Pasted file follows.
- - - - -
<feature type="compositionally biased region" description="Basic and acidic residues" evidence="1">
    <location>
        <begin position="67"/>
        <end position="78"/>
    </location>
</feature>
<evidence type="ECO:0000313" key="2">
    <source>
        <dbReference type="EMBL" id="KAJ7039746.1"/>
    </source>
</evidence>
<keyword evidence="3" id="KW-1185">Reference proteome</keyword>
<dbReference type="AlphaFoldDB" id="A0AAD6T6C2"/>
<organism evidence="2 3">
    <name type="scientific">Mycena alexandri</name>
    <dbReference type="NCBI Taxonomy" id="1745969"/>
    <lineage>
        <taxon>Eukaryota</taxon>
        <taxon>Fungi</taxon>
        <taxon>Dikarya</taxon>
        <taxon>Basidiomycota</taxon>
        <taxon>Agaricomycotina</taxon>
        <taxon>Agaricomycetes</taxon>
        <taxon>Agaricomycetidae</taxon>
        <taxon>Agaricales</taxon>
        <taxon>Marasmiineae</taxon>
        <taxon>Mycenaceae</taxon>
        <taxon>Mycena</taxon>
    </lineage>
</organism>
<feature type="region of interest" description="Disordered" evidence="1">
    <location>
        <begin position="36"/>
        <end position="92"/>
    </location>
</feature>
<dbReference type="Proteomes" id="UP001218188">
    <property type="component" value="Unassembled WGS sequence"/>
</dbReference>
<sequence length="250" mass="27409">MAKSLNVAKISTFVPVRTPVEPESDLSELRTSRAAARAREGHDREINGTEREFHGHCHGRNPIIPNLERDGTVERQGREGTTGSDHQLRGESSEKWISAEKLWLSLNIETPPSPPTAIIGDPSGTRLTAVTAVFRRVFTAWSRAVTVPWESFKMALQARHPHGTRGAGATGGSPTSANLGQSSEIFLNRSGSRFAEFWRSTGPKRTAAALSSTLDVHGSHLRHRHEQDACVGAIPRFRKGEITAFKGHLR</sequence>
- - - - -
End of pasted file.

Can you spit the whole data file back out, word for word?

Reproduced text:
<feature type="compositionally biased region" description="Basic and acidic residues" evidence="1">
    <location>
        <begin position="67"/>
        <end position="78"/>
    </location>
</feature>
<evidence type="ECO:0000313" key="2">
    <source>
        <dbReference type="EMBL" id="KAJ7039746.1"/>
    </source>
</evidence>
<keyword evidence="3" id="KW-1185">Reference proteome</keyword>
<dbReference type="AlphaFoldDB" id="A0AAD6T6C2"/>
<organism evidence="2 3">
    <name type="scientific">Mycena alexandri</name>
    <dbReference type="NCBI Taxonomy" id="1745969"/>
    <lineage>
        <taxon>Eukaryota</taxon>
        <taxon>Fungi</taxon>
        <taxon>Dikarya</taxon>
        <taxon>Basidiomycota</taxon>
        <taxon>Agaricomycotina</taxon>
        <taxon>Agaricomycetes</taxon>
        <taxon>Agaricomycetidae</taxon>
        <taxon>Agaricales</taxon>
        <taxon>Marasmiineae</taxon>
        <taxon>Mycenaceae</taxon>
        <taxon>Mycena</taxon>
    </lineage>
</organism>
<feature type="region of interest" description="Disordered" evidence="1">
    <location>
        <begin position="36"/>
        <end position="92"/>
    </location>
</feature>
<dbReference type="Proteomes" id="UP001218188">
    <property type="component" value="Unassembled WGS sequence"/>
</dbReference>
<sequence length="250" mass="27409">MAKSLNVAKISTFVPVRTPVEPESDLSELRTSRAAARAREGHDREINGTEREFHGHCHGRNPIIPNLERDGTVERQGREGTTGSDHQLRGESSEKWISAEKLWLSLNIETPPSPPTAIIGDPSGTRLTAVTAVFRRVFTAWSRAVTVPWESFKMALQARHPHGTRGAGATGGSPTSANLGQSSEIFLNRSGSRFAEFWRSTGPKRTAAALSSTLDVHGSHLRHRHEQDACVGAIPRFRKGEITAFKGHLR</sequence>